But there’s that pesky American Creation Myth, and Barry repeats it, just so we’ll all think he’s American and one of us. You know that myth: God created a wilderness in the New World for the Euro (and African) invaders, a wild and free continent, empty of civilized people and their marks upon the land.

God made America for the invaders to mold in His image, to populate and recreate, as God so intended, and thus Wild America was blessed and anointed by God for all of us. Amen.

Of course, the 50 million or so pre-Columbian residents had to be exterminated first, and dehumanized, and then forgotten, but that is as God intended, for they were inferior and should be forgotten and never spoken of again.

Kind of racist, don’t you think? Barry wants us to erase the Amerind people from the history books, to deny their humanity and residency, and that’s about as racist as can be.

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3 Sep 2009, 3:54pm
Climate and Weather The 2009 Fire Season
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Mega Smoke in LA

The Station Fire [here] is 145,000+ acres and growing, and it has churned out smoke in unbelievably vast quantities. The smoke consists of ash and pyrolytic compounds such as carbon monoxide and dioxide. The smoke particles range in size from large embers down to a micron or less in diameter.

The fire has produced its own weather, including pyrocumulus clouds:

Time lapse pyrocumulus for the LA Station Fire

by Anthony Watts, Watts Up With That, Sept 2, 2009 [here]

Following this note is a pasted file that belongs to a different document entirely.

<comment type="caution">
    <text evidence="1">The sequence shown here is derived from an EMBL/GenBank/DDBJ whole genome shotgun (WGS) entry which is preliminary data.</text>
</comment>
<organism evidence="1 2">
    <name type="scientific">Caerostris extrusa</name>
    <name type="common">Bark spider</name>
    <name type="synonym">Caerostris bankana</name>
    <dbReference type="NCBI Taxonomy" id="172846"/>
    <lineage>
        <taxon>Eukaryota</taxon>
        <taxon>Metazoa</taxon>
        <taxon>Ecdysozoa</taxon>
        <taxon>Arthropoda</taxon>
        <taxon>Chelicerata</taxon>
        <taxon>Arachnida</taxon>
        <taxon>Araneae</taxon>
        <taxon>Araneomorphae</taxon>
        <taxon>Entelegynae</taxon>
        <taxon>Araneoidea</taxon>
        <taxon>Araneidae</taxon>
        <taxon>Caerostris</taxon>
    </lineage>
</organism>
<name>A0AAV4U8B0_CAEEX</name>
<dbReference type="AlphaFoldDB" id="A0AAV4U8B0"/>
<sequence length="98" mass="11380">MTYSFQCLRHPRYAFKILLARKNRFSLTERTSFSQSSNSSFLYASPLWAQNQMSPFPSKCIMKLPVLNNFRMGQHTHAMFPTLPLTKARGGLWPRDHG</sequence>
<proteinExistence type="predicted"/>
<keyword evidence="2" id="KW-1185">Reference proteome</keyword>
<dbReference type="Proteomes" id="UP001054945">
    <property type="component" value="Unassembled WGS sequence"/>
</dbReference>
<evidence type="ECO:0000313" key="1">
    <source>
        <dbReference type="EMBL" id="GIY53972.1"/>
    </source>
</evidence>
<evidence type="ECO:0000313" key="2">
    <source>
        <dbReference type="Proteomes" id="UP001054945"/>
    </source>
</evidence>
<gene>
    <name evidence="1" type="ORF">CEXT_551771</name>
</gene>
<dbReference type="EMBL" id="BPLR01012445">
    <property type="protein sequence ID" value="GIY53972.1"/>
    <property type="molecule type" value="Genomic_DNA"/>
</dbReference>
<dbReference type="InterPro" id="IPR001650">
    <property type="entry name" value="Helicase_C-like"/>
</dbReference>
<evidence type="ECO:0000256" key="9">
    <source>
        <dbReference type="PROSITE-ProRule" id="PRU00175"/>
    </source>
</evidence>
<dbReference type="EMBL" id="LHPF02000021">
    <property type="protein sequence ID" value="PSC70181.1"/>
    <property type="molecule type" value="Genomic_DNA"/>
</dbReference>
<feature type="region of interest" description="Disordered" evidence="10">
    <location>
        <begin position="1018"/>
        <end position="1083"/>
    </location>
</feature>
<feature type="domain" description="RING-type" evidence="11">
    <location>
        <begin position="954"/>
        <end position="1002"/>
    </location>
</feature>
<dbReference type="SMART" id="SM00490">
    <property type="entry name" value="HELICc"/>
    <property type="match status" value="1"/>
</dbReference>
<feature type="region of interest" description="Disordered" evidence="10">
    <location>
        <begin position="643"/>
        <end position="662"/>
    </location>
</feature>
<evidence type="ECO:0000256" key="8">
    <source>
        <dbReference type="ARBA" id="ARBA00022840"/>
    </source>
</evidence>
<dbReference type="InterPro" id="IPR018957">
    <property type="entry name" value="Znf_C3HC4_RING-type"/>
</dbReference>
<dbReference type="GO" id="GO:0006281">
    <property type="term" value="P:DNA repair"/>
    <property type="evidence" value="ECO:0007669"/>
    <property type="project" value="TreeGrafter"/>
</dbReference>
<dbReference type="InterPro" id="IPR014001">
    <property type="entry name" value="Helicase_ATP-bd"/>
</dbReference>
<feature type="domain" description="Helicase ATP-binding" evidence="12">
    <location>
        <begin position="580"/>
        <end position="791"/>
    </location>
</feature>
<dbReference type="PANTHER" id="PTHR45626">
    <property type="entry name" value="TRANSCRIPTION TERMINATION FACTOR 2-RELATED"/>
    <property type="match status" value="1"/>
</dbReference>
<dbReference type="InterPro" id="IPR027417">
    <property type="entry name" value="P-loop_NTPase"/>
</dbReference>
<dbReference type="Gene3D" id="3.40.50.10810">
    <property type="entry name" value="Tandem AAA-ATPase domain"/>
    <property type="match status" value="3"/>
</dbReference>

Like volcanic eruptions, some fires grow large enough to make their own weather with the heat being released acting like convection. Witness this neat time lapse in HD showing the “Station” fire in the Angeles National Forest.

This video was made by photographer Brandon Riza on August 30th, 2009. It is quite well done and quite visually stunning. Click image for time lapse video.

pyrocumulus — A pyrocumulus or fire cloud is a dense cumuliform cloud associated with fire or volcanic activity.

A pyrocumulus cloud is produced by the intense heating of the air from the surface. The intense heat induces convection which causes the air mass to rise to a point of stability, usually in the presence of moisture. Phenomena such as volcanic eruptions, forest fires, and occasionally industrial activities can induce formation of this cloud. The detonation of a nuclear weapon in the atmosphere will also produce a pyrocumulus in the form of a mushroom cloud which is made by the same mechanism. The presence of a low level jet stream can enhance its formation. Condensation of ambient moisture (moisture already present in the atmosphere) as well as moisture evaporated from burnt vegetation or volcanic outgassing occurs readily on particles of ash.

Photo courtesy Wikipedia. Click for larger image.

Pyrocumuli contain severe turbulence which also results in strong gusts at the surface which can exacerbate a large conflagration. A large pyrocumulus, particularly one associated with a volcanic eruption, may also produce lightning. This is a process not fully understood as of yet, but is probably in some way associated with charge separation induced by severe turbulence, and perhaps, by the nature of the particles of ash in the cloud. Large pyrocumuli can contain temperatures well below freezing, and the electrostatic properties of any ice that forms may also play a role. A pyrocumulus which produces lightning is actually a type of cumulonimbus, a thundercloud and is called pyrocumulonimbus.